Under type I ULIP, since the insurance company only needs to pay the higher of fund value and sum assured, the sum-at-risk goes down as the fund value grows. Considering the above example, if the fund value after 5 years is Rs 20 lacs, the sum-at-risk will be Rs 30 lacs (Rs 50 lacs – Rs 30 lacs). This is because in event of death of policy holder, the insurer needs to pay only Rs 30 lacs from its pocket. Rs 20 lacs is already there with the company in the form of fund value.
If the insured event (death of the policy holder) occurs after the fund value has grown to Rs 30 lacs, the sum-at-risk for the insurance company will go down to Rs 20 lacs. If the fund value grows to Rs 80 lacs, there is zero sum-at-risk for the insurance company. This is because as its entire liability (Rs 80 lacs) can now be met through fund value only. Therefore, under Type I ULIP, sum-at-risk keeps decreasing as the fund value grows and eventually becomes zero. As sum-at-risk keeps decreasing, mortality charge also goes down and eventually goes to zero.
On the other hand, in case of a type II ULIP, sum-at-risk is constant (sum assured) during the term of the policy. Therefore, mortality charge does not go down and in fact increases every year as the policyholder ages.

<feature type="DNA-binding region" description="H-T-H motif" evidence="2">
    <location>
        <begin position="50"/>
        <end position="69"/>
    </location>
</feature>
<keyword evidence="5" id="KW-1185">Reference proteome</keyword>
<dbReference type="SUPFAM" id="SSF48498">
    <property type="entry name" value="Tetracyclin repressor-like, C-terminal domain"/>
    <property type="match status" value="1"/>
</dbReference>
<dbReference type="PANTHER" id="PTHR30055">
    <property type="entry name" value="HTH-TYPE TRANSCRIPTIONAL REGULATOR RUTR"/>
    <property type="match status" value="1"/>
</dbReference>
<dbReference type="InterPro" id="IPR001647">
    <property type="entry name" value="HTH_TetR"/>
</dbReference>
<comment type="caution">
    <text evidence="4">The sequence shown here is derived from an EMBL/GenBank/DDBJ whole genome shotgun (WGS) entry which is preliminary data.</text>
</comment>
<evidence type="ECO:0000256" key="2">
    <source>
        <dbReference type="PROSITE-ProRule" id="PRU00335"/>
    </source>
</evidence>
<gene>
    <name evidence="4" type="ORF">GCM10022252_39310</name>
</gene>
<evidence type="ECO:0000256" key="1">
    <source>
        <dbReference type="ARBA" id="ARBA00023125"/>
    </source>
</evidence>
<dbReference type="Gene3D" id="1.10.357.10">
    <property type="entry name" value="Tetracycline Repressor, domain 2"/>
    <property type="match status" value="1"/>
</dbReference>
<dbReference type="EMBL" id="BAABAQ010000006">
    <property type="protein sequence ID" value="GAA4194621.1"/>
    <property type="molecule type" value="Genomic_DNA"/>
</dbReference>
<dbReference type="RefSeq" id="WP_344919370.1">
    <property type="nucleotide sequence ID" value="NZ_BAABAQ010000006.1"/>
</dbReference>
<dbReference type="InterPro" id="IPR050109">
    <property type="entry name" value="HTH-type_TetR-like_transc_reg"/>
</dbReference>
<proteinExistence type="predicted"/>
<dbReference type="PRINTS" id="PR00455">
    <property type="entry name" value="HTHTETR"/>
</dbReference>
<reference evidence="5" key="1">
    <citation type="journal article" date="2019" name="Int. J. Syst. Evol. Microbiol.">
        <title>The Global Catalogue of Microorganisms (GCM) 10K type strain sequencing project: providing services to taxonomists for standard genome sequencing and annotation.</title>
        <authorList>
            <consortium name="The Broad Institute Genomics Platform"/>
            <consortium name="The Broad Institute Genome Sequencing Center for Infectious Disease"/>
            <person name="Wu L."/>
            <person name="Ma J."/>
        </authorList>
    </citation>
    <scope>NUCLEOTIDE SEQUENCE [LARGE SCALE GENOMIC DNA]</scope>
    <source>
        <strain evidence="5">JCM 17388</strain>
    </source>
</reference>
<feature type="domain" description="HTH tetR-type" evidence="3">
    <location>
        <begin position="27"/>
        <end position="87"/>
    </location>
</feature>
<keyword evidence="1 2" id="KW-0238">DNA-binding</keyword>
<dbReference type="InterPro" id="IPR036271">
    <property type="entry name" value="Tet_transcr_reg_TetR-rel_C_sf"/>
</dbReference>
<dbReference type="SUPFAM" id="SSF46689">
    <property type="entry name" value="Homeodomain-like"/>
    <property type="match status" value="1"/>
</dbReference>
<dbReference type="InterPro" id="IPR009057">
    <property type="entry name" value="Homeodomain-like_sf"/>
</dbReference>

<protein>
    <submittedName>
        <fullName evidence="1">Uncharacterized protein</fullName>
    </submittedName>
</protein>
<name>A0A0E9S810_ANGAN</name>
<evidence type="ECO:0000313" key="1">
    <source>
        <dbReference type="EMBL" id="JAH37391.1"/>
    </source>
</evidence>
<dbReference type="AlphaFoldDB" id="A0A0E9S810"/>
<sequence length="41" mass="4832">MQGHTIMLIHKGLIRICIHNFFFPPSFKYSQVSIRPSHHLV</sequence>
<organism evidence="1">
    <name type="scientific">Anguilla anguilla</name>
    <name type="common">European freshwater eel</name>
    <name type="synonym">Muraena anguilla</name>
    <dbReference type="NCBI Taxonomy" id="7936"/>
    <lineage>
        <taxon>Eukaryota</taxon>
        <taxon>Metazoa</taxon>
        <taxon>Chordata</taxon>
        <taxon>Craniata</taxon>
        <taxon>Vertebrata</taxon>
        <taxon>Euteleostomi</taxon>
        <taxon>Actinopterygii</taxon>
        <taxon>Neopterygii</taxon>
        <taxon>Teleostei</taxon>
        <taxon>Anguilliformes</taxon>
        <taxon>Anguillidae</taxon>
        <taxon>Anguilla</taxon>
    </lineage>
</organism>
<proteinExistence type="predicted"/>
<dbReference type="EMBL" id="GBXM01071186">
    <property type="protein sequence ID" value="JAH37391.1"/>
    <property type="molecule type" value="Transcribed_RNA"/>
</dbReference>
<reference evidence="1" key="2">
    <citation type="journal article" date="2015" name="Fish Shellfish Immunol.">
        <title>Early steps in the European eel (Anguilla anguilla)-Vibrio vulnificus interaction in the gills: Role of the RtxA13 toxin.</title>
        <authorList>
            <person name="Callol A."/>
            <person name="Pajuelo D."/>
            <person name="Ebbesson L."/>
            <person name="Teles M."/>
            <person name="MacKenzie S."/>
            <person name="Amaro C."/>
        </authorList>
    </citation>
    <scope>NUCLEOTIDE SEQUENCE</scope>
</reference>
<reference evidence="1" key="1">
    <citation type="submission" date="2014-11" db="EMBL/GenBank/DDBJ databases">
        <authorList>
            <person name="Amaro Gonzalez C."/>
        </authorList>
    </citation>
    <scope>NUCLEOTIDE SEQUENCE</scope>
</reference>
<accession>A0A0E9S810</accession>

Thus, the investor/policy holder pays much lower mortality charges in a type-I ULIP. Since the amount invested is net of all the charges including mortality charges, the amount of premium that gets invested is much higher in a Type-I ULIP. Under Type-II ULIPs, sum-at-risk remains the same and hence mortality charges are higher. This impacts the returns negatively. Thus, type-I ULIPs offer better returns than type-II ULIPs.
Type-I ULIPs offer far superior returns than Type-II ULIPs if the policy holder survives the policy term. However, Type-II ULIPs perform far better if the policy holder passes away during the policy term. You can go through our ULIPs vs MF + Term Insurance to illustrative results. So, which one is better? One provides better maturity benefits (policy holder survives the policy term) while the other provides better death benefits. To answer the question, you have to look at why you purchase insurance products. Don’t you purchase insurance products so that your family is taken care off if something were to happen to you? Hence, in an insurance product, death benefits should be given far greater importance than maturity (survival) benefits. Type-II ULIPs are better insurance products than type-I ULIPs.
Type-I ULIP are primarily investment products. To be fair to insurance companies, that’s how type I ULIPs are being marketed. However, when you approach an insurance company, you must be looking for an insurance product and not investment product.
Please note we are not recommending that you must purchase Type-II ULIPs. We are just saying that these are better than type I ULIPs. In fact, we have always maintained that you must never mix insurance and investment. A combination of mutual funds and term insurance is much better both type-I and type-II ULIPs.
Deepesh is a fee-only financial planner and Founder, PersonalFinancePlan.in